ACCA (Air Conditioning Contractors of America) have a new website feature helps contractors and Consumers Find Energy Efficiency Incentives – this wonderful page is worth a look here is the link: http://www.acca.org/consumer/dsire
FP&L (Florida Power & Light) Residential A/C Rebate Schedule link:
Updated 04/26/12: The House Ways and Means Committee is scheduled to hear testimony today on various bills to extend the tax incentives that expired at the end of 2011 or will expire at the end of this year.
According to the Joint Tax Committee, there are approximately 70 tax incentives eligible for extension by Congress, many of them are targeted to help small business owners make capital investments in their businesses.
Members of the Congress will have the opportunity to testify in support of legislation to extend expiring tax provisions they have introduced or co-sponsored legislation this year. There is expected to be discussion of extending the tax credit for the installing higher efficiency HVAC equipment (Section 25C), construction of energy efficient homes (Section 45L), the 15 year straight line depreciation for qualified improvements to leasehold, restaurants, and retail buildings (Section 168), bonus depreciation for small businesses (Section 168), and increased expensing allowance to $500,000/$2,000,000 and expansion of Section 179.
As a member of the Residential Energy Efficient Tax Credit Industry Coalition, ACCA submitted testimony urging for the extension and expansion of the residential energy tax credit. The coalition is seeking a robust energy efficiency tax credit for qualified products, including furnaces, central air conditioners, and heat pumps, of 10 percent of the purchase price up to $1,000. The coalition believes that a $1,000 tax credit is generally the minimum incentive needed to motivate consumers to improve their homes by purchasing these higher-performing products, and to do so in sizable enough numbers to positively influence residential energy consumption.
To read the Member Proposals Related To Certain Tax Provisions That Either Expired In 2011 Or Will Expire In 2012, Click here. End of Update 04/26/12.
Updated 2/29/12: There is a bill circulating the Senate that, if passed, will create tax credits for consumers that reduce their energy usage by at least 20%. The bill establishes a $2,000 base credit for the first 20% decrease with a $500 stepend for each 5% reduction thereafter. The credit will be capped at $5,000 or 30% of the qualified expenditures, whichever is the lesser amount.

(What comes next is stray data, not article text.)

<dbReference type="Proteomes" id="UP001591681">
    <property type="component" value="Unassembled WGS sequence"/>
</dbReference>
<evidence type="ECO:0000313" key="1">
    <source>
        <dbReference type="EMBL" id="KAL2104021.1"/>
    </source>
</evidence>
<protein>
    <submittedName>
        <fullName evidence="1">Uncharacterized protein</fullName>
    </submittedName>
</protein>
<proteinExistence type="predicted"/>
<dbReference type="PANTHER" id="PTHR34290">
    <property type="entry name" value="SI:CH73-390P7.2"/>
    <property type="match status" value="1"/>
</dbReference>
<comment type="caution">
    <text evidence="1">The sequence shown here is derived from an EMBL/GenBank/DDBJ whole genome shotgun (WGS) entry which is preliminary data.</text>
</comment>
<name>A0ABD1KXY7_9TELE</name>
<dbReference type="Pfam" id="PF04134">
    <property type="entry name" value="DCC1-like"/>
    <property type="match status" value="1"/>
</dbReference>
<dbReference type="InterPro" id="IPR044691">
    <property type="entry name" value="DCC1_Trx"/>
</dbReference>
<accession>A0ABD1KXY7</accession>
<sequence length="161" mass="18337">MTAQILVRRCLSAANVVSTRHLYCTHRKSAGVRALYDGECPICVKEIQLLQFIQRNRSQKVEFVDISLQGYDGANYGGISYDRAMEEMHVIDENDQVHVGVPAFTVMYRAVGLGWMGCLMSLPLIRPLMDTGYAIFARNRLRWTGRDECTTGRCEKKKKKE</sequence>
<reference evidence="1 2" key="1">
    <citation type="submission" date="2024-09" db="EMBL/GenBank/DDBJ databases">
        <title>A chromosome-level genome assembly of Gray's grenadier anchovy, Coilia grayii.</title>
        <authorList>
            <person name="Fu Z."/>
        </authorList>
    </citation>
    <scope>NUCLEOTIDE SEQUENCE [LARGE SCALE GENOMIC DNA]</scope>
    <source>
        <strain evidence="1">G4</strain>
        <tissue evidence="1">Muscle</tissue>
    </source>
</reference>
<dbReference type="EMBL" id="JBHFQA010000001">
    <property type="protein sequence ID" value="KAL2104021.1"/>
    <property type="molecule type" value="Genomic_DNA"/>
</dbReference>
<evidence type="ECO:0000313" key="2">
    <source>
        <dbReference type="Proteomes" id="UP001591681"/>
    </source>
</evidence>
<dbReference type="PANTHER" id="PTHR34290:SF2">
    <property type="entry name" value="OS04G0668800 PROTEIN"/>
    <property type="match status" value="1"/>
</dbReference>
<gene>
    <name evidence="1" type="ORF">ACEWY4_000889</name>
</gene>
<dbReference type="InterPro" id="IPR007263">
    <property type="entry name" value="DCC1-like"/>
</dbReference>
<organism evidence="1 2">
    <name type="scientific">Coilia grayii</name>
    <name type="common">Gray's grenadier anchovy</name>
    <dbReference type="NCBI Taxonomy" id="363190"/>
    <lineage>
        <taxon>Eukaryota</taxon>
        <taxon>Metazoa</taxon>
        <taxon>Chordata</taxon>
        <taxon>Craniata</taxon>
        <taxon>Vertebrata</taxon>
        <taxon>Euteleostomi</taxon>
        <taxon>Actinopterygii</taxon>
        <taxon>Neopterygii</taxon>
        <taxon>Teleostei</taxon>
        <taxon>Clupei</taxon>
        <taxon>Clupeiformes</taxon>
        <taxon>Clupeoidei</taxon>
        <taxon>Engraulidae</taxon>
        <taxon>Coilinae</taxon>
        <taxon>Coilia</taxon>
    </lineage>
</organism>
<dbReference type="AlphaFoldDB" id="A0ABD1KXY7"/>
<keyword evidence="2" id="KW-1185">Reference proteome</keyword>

Experts have estimated that this bill will create about 19,000 jobs through contracting, supply, and manufacturing while saving 1.7 billion kilowatthours and 18 trillion Btu of fuel by 2016. This is enough energy to power 375,000 homes!
No one is sure if Congress will pass the bill as it does not identify where the funding will come from, but the fact that energy saving bills are still being considered in Congress is a good sign. This shows that the national mindset toward energy efficiency is changing, becoming more important to the everyday consumer. End of 2/29/12 update.
After hours of fitful debate, the House of Representatives passed the tax extender package last night by a vote of 277-148. President Obama is scheduled to sign it into law this afternoon. The new law will extend a number expired and expiring tax cuts and other incentives for individuals, families, small businesses, and investors.
If you listen to the news sound bites, everyone involved will says the bill is not perfect. Nearly every provision in the bill represents some form of compromise between Democrats and Republicans.
Included in the new law are the Section 25c tax credits, the official name for the energy tax credits available to eligible taxpayers who make qualified energy efficient retrofits to their homes. The tax credits are extended through 2011, but at a significantly reduced value and with changes made to some of the qualifying equipment standards.
Starting on January 1, 2011 and through December 31, 2011, an eligible homeowner can claim 10% of the costs, capped at $500, for the installation of qualified energy efficient improvements, subject to certain limits.
Under the new law, for HVAC and hot water equipment, the maximum a homeowner could claim is $300 for a qualified central air conditioner and heat pump, and $150 for a qualified furnace or hot water boiler, and $50 for any advanced main air circulating fan. The tax credit for qualified hot water heaters is limited to $300.
Beyond the change to the tax credit values, the new law will increase the qualifying standards for natural gas hot water boilers, propane hot water boilers, oil furnaces, and oil hot water boilers to 95% AFUE. The qualifying standards for natural gas furnaces and propane furnace remain at 95% AFUE.
The qualifying standard for central air conditioners and heat pumps, which were modified by the Stimulus bill in 2009, are not changed. Therefore, a central air conditioner must meet or exceed 16 SEER and 13 EER; and an air source heat pump must meet or exceed 15 SEER and 12.5 EER and 8.5 HSPF, in order to qualify for the tax credit.
Finally, the new law reinstates the lifetime credit caps, which disqualify any homeowner who has claimed more than $500 in 25c tax credits since January 1, 2005, from any further credits.
While the extension of the tax credits at a lower value is not ideal, it keeps the tax credits alive and leaves open the opportunity to change them in the next Congress and restore them to the $1,500 level. If the tax credits had not been included in the extender package, they would likely have disappeared forever.